by José Igreja Matos, President of the European Association of Judges/Vice-President of the International Association of Judges
Populism and Judiciary
Judicial independence faces today, particularly in Europe, new threats emerging from populist political regimes.
Accepting the fundamental axiom that in a State based upon the Rule of Law, it is always up to the Courts to guarantee the effectiveness of human rights, and there is a strong operative connexion between the exercise of human rights – or the correspondent imposition of duties – and the mission conducted by the judicial systems.
This detected closeness explains the present decline of judicial independence in different regions, particularly within EU geographical space.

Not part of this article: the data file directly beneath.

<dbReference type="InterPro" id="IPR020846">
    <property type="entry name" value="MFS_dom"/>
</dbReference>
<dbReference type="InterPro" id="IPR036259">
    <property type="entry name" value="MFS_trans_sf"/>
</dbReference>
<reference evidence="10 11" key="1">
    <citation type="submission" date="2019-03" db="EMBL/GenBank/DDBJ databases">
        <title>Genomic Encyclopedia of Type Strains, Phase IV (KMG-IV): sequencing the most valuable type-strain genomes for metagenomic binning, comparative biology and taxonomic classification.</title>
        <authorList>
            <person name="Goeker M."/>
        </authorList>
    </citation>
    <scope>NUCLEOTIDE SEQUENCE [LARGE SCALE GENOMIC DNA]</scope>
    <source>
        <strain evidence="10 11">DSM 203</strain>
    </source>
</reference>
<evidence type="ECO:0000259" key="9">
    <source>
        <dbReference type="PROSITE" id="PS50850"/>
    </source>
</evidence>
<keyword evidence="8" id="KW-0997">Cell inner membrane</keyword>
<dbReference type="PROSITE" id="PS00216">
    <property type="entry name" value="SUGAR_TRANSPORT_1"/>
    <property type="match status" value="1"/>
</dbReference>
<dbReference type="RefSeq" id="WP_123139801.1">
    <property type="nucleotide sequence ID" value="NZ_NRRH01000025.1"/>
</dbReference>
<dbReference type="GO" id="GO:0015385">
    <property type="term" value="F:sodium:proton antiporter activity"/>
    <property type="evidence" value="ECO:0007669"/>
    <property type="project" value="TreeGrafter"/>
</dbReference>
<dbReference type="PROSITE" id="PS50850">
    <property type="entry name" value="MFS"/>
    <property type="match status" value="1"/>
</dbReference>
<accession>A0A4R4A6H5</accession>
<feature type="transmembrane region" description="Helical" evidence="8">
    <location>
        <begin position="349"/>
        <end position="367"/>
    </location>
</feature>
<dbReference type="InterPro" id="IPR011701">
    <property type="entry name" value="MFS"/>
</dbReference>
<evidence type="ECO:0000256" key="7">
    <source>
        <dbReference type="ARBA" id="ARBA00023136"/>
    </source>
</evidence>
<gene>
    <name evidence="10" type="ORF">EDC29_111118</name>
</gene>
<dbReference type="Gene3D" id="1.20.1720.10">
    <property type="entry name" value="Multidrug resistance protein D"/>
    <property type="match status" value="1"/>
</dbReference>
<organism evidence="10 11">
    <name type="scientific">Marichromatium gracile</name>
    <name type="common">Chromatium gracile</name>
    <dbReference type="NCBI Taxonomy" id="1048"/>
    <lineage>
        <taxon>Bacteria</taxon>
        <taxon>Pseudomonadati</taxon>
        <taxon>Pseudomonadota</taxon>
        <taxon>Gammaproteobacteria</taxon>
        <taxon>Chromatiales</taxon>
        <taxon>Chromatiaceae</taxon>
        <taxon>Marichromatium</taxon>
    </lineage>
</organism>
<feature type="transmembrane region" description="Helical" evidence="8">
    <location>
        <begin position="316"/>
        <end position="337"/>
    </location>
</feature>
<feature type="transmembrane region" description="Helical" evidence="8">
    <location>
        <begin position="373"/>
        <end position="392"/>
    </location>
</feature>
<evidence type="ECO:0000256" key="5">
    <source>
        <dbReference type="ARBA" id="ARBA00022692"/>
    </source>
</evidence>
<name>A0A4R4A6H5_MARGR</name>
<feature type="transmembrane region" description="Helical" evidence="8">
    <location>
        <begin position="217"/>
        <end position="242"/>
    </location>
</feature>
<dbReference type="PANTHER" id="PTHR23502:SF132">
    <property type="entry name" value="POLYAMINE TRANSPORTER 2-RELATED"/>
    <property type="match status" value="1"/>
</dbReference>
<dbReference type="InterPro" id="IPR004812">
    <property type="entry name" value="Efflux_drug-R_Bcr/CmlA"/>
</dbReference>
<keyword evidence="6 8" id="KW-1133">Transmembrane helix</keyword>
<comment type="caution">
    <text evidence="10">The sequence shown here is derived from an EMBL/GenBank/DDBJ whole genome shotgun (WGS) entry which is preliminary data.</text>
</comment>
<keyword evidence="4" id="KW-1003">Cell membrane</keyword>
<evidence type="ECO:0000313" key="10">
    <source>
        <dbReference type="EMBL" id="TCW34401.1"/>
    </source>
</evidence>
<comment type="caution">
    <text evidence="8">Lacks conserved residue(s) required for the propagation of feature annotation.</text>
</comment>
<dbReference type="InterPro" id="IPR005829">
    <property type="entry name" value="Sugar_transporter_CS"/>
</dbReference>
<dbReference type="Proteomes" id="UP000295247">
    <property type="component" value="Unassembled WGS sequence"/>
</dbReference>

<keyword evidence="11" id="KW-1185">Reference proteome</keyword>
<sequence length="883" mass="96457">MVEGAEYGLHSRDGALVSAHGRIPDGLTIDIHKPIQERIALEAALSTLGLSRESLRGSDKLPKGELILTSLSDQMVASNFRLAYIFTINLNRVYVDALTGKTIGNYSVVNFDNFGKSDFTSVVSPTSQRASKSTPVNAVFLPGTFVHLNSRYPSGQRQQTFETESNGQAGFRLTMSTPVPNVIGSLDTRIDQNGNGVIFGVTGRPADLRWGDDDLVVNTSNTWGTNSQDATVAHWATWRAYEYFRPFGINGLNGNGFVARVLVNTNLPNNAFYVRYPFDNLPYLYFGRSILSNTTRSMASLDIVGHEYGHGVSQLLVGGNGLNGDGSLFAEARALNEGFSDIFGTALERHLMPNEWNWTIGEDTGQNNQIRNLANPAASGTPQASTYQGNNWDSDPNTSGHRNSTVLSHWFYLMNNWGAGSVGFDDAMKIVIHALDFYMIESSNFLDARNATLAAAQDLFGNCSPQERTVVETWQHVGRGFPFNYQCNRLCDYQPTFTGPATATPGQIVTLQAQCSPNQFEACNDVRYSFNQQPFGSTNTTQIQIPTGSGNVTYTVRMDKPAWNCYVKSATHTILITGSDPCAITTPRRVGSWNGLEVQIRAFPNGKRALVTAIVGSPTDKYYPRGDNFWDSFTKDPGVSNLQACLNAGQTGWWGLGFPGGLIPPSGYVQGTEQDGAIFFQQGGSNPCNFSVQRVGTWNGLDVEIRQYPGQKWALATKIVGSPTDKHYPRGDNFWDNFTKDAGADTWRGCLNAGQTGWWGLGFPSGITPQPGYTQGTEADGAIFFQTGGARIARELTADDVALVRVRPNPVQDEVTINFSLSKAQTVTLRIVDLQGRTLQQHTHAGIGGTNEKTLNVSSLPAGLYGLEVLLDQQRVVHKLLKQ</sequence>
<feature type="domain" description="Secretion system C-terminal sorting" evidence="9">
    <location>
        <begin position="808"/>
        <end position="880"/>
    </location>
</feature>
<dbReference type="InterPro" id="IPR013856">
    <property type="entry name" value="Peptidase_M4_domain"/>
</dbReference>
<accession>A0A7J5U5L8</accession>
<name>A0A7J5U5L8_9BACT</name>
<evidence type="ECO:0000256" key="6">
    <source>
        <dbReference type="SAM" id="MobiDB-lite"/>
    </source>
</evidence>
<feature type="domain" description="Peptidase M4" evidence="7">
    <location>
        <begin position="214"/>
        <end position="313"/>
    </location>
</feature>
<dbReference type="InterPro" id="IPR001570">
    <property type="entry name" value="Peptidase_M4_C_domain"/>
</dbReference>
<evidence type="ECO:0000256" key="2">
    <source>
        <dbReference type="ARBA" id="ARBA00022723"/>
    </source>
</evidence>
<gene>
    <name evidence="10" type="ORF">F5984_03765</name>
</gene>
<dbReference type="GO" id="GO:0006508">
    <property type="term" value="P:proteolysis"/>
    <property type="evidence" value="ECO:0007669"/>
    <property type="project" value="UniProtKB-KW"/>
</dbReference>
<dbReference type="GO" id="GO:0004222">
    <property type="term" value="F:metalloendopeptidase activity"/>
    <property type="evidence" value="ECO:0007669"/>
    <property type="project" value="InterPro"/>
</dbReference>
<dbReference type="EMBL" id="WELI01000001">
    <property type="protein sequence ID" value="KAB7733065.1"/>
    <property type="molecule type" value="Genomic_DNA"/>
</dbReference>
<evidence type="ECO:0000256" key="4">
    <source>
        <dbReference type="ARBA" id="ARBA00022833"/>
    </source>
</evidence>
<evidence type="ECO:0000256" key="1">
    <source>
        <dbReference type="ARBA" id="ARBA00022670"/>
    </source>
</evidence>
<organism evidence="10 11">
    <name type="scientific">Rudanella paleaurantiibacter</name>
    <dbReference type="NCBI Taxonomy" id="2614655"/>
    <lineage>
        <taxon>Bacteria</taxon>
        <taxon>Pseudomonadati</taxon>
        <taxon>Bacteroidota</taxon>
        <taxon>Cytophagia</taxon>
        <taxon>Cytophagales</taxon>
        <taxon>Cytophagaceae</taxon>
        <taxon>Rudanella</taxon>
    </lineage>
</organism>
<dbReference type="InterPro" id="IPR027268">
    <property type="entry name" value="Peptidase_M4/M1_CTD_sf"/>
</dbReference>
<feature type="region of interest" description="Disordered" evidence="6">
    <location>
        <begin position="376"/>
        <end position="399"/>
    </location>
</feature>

One the most interesting findings when analysing those countries deriving to populist and authoritarian policies is the immediate option, since the very early stages, for an vigorous attack on the independence of the judiciary propelled by surgical legislative reforms in the area of Justice. Recently in Poland, for instance, three different laws discussed in Parliament focused in nuclear foundations of judicial careers – Supreme Court, High Judicial Council and Presidents of First Instance Courts.
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